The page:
What’s going on here?

Other studies have documented that Pacific harbor seals are habituated to the calls of resident killer whales but display anti-predator behavior when exposed to the calls of transients. Dall’s porpoises and Pacific white-sided dolphins are known to play with residents and leave when transients show up. These mammals clearly have figured out the harmlessness residents represent and the danger that transients pose. Can otters do the same?

We don’t know. There was a study done in the Aleutian Islands to determine if the otters there have been more exposed to killer whale predation in comparison to otters in British Columbia, where otters are not hunted by transients. The researchers played calls of local transient killer whales to both populations and then compared levels of anti-predator behavior. The Aleutian otters displayed significantly more anti-predator behavior than the BC otters. However, the Aleutian otters also displayed this behavior when exposed to a control sound (a sound that was not of a killer whale). Therefore, it was impossible to conclude if the otters were reacting to novel stimuli or the killer whale calls. Additionally, the researchers didn’t play calls of residents. 

Understanding predator-prey dynamics between killer whales and sea otters is important. A controversial hypothesis posed in 1998 stated that killer whales were responsible for the decline of sea otters in the Aleutian Islands. In 2003, a paper was published blaming killer whales for the decline of megafauna in Western Alaska due to industrial whaling. For killer whale biologists, these papers and hypotheses are incredibly frustrating because they are often presented as fact, when in reality, it is unlikely killer whales ever played a role in sea otter declines. However, there is still much we don’t know, and the more we learn about sea otter interactions with killer whales, the more we can address these hypotheses and perhaps uncover the real cause of sea otter declines.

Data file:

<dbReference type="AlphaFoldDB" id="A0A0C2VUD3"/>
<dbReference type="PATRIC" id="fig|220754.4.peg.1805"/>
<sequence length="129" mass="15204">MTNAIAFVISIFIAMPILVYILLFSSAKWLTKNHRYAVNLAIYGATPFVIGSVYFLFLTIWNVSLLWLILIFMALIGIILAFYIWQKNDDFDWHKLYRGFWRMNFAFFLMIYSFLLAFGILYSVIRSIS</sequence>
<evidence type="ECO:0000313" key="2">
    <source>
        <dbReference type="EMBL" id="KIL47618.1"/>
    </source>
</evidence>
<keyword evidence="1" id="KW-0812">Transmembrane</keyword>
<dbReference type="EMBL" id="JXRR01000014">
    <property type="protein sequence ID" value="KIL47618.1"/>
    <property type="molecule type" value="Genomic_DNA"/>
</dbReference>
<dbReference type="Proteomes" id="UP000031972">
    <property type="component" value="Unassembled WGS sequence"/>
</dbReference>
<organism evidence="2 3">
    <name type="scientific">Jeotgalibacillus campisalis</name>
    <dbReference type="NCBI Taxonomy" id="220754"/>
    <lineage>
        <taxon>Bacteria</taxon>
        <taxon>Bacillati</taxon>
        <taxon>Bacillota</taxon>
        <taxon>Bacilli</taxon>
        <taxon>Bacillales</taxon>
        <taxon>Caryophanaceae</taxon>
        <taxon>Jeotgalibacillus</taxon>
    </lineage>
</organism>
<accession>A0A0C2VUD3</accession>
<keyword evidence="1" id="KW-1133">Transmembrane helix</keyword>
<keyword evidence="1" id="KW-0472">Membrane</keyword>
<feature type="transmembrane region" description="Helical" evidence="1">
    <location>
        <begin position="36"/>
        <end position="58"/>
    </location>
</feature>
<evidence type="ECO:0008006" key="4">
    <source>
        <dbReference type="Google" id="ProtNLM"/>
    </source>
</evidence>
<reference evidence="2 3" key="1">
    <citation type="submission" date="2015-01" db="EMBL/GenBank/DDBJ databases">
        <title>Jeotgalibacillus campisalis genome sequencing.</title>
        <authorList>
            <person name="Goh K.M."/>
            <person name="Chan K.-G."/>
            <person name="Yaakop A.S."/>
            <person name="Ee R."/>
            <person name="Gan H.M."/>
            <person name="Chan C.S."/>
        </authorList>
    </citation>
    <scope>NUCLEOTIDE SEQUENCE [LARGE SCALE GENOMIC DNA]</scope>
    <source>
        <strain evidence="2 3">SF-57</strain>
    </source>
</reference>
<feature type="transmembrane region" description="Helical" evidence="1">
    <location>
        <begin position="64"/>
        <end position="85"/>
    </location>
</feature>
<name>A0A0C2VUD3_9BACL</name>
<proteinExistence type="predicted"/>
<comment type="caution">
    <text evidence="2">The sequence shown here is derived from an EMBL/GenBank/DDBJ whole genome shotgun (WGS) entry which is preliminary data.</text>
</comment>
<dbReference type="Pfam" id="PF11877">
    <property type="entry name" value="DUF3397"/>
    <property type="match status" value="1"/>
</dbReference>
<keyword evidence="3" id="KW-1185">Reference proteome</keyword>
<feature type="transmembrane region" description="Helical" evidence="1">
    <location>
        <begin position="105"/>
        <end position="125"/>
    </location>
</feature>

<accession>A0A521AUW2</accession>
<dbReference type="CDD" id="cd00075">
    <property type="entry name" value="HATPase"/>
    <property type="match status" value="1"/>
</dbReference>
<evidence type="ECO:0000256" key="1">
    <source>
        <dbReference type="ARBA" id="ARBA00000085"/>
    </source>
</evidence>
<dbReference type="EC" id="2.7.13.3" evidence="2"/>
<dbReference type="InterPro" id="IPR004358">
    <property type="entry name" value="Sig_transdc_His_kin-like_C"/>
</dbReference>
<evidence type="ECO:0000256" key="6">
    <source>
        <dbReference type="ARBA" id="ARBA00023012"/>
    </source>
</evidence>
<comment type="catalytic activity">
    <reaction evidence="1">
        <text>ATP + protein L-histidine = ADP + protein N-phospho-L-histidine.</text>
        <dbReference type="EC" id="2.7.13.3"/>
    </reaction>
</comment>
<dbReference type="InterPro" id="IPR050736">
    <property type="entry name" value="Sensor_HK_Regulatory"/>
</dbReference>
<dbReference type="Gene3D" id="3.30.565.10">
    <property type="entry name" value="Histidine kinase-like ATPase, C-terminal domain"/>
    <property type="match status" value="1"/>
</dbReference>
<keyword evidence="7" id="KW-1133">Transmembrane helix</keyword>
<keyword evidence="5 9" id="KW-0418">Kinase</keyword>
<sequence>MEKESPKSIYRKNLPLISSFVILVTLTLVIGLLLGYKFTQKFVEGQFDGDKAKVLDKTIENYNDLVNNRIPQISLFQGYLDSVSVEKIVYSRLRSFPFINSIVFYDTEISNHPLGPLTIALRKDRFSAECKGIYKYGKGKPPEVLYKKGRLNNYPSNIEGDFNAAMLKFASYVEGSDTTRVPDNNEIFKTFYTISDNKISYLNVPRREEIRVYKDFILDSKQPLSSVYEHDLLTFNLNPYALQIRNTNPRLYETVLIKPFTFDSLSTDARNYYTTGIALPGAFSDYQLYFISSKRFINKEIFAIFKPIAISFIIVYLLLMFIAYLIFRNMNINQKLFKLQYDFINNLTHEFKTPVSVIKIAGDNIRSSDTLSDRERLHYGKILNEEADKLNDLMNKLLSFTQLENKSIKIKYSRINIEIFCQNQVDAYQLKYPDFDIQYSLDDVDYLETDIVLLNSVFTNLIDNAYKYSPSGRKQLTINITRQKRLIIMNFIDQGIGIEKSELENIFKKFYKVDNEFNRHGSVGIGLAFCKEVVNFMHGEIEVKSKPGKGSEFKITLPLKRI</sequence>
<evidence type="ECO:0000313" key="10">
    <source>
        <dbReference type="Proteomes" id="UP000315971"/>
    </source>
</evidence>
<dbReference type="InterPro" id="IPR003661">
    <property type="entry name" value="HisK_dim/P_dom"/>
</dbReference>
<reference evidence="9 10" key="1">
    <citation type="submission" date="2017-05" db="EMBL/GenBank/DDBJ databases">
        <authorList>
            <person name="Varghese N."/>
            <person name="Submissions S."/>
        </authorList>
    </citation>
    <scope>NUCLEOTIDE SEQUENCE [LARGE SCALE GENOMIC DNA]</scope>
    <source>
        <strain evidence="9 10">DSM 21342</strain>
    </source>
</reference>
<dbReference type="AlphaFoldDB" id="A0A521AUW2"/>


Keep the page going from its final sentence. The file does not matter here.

The difference one year can make!

The difference one year can make!

AP10 is a young adult male southern Alaska resident killer whale that is still rapidly growing. These two photos were taken almost exactly one year apart: The first photo is from 7/11/17 and the second is from 7/10/18. You can see that his dorsal fin has grown a little taller, a little straighter, and a little wider at the base. Additionally, he has picked up two new nicks in his fin which appeared to be relatively fresh when I took his 2018 photo. We don’t always know where these nicks and tears come from; it’s possible some are from conspecifics, and it’s also possible that they may come from interactions with the environment around them. 

It will be interesting to see how AP10 looks in 2019.